– Resdiential high-draw devices. There has been sizeable growth in high-draw devices (primarily air conditioners) over the past 15 years, but the market is now close to saturation point in some categories (what is stopping the 20% of high-income households that don’t have an air conditioner from purchasing one?), which coupled with increased efficiency of high-draw devices, would be expected to reduce growth in electricity demand from these devices (closer to the growth in new dwellings).

    Evan

    • Paul McArdle says:

      Hi Evan

      Thanks for the thoughts – and apologies for the delay in responding.

      I am curious to delve further into the detail, in order to understand the significance of these factors, and others people have noted. When time permits, I’ll be doing this with the database we’ve accumulated of sub-regional demand histories across the NEM – which should allow the benefit of (to some extent at least) looking at the effect in different sectors of the economy, and with respect to different weather patterns, etc….

      Regards

      Paul

  2. KEN says:

    Good day,

    If we are referring to forecast maximum seasonal demands, it could an overly optimistic forward projection influence mainly by outlandish economic forecast, the need for capx investment into aging network, influx of migrants, the weather, etc, etc.

    Notice that post GFC period, the economy did not shrink but grow at a slower pace, which means that the behaviour on energy utilisation has changed. This is inline with what Paul has mentioned on energy efficiency measures and retail price of electricity. However not forgetting that in recently 1-3 years, the weather is cooler not any warmer (especially in Queensland for where i am from).

    • Paul McArdle says:

      Thanks Ken

      Appreciate your points.

      The numbers I have looked at, to date, have been NEM-wide. To some extent this means that regional patterns (e.g. cooler summers in recent years in QLD) have their effects masked.

      Regards

      Paul

  3. Ben Skinner says:

    There is another rather prosiac reason for a weak energy demand in 2010/11: the natural disasters over the summer, most particularly the Brisbane River flood which supressed Qld demand for over a week. It would be possible to estimate this effect.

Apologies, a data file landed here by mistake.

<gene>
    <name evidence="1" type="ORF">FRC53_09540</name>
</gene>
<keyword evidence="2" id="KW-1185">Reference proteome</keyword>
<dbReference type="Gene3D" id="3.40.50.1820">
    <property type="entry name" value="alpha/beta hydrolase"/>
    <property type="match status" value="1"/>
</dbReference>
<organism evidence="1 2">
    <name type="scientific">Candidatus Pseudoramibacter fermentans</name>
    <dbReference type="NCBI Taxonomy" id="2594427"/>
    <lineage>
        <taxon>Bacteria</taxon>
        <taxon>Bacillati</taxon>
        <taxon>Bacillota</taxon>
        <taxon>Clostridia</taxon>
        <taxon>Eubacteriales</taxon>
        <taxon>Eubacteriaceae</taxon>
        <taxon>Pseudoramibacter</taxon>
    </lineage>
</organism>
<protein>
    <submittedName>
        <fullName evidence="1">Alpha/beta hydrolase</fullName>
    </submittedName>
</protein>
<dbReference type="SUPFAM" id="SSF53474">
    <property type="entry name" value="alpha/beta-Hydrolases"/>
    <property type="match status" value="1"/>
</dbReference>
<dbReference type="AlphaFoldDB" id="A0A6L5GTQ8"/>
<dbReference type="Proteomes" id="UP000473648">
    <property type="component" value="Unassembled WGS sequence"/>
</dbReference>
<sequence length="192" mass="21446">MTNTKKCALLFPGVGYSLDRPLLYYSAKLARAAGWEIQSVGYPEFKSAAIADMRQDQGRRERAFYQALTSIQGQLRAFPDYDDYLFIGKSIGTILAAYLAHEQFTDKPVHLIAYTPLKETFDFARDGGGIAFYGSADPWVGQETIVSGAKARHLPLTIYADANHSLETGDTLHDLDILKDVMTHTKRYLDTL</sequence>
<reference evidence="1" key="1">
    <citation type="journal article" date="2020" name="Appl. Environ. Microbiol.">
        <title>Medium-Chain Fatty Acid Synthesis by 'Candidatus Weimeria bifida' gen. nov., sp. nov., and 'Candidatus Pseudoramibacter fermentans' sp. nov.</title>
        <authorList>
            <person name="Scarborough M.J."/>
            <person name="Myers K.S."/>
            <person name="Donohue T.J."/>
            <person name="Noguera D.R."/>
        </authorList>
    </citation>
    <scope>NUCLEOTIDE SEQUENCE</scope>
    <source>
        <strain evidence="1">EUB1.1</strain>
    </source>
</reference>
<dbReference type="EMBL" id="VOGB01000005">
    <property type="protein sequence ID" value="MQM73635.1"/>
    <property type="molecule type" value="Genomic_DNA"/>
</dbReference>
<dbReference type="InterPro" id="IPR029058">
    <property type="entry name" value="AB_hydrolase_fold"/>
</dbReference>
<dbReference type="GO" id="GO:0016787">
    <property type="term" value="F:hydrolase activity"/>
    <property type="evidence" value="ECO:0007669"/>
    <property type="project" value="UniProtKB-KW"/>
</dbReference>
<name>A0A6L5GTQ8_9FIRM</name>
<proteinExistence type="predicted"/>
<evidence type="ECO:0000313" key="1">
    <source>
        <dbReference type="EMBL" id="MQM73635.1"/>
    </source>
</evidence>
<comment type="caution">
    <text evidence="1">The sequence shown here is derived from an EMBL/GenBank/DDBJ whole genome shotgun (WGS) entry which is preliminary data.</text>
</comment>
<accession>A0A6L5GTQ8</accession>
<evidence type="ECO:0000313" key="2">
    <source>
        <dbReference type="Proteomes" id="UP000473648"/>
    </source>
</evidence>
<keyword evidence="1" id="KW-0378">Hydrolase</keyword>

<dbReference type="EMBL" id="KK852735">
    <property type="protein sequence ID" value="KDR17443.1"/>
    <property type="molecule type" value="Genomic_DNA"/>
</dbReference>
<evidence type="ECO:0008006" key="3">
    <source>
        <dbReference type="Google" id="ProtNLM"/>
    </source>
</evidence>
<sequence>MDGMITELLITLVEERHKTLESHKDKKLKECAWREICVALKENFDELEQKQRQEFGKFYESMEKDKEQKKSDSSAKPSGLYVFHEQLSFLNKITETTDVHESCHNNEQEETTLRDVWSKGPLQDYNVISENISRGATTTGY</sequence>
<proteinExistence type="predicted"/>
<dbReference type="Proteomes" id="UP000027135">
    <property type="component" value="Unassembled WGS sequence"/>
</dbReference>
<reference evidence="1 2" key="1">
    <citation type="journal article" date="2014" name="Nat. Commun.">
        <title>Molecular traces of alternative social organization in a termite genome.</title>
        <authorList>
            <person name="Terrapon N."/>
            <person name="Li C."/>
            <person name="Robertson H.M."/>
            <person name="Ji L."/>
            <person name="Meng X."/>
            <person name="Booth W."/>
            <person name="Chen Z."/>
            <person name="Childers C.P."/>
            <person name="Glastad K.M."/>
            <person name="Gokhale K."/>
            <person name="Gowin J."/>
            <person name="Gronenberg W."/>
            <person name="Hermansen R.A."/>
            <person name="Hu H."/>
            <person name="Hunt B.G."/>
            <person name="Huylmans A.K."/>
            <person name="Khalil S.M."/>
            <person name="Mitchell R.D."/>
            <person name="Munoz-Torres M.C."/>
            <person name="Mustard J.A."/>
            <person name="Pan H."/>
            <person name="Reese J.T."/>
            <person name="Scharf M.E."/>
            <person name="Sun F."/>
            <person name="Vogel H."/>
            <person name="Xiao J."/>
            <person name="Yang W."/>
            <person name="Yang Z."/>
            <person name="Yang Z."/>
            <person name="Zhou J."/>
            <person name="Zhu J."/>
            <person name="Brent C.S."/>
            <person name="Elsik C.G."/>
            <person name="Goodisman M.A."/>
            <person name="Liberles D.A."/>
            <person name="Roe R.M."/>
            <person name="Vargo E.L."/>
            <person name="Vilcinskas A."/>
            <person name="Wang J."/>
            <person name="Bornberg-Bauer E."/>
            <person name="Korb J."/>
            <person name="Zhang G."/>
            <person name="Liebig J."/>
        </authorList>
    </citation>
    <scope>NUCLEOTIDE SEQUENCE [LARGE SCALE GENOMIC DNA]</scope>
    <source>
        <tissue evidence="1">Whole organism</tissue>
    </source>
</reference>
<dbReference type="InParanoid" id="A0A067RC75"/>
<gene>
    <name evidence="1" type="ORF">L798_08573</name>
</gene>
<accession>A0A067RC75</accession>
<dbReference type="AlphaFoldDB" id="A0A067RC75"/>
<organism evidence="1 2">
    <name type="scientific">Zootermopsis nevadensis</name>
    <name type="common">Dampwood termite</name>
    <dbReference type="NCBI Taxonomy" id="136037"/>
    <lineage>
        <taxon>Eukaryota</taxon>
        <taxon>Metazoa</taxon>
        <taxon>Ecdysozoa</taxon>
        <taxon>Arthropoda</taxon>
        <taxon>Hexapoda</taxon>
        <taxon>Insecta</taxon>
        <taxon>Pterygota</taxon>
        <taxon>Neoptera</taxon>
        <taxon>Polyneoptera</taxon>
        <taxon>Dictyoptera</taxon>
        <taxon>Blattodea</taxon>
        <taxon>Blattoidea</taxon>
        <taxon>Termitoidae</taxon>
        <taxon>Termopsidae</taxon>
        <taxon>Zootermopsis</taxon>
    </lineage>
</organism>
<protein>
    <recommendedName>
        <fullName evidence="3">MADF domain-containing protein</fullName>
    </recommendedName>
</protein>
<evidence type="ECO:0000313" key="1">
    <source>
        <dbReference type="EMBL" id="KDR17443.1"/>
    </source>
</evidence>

On “embedded generation” a few points. Of course, what NEM commentators colloquially describe as “demand” is a misnomer, it is actually a measure of generation, and then only a subset of that-that which is easily measurable. And the “demand” excludes some generators, but includes losses in generating, transmitting and distributing electricity, which all change in turn with the pattern of dispatch!

    The easily measured generation is all “scheduled” and “semi-scheduled” generation. This is most generators with connection point capacity>30MW and some larger windfarms built prior to 2010. AEMO publishes the large non-scheduled wind generation separately, so that “demand” can be recovered, but as you correctly point out there are still many other non-scheduled generators for which AEMO has no data, such as PV’s and co-generators below 30MW.

    On the terminology, the rules define “embedded generation” as any distribution connected generation (which includes the 400MW Tallawarra!)-so I think what you mean is “non-scheduled”. We have lots of embedded scheduled generation, such as Tallawarra.

    On attempting to estimate the trend of demand for the future, the AEMO CEO presented on this matter at the ESOO launch: http://www.aemo.com.au/corporate/0007-0003.pptx

    • Paul McArdle says:

      Thanks, Ben (once again) for contributing

      The ESI is full of commodities that are difficult to measure in actuality!

      As noted to Evan (above) I am keen to delve more into the history of zonal data we have in order to at least be able to identify the extent to which the trend observed on a NEM-wide basis (with the approximation of real demand) is similar across the 26 zones for which we have data NEM-wide.

      With so many data sets to analyse, it should be able to provide some insight into the extent to which various factors are at work – e.g. residential -vs- industrial -vs- commercial, north -vs- south, etc…

      In terms of estimating demand for the future, I would also like to have time to complete this type of retrospective on forecasts. Perhaps AEMO might include this in the data it releases in 2012?

      Regards

      Paul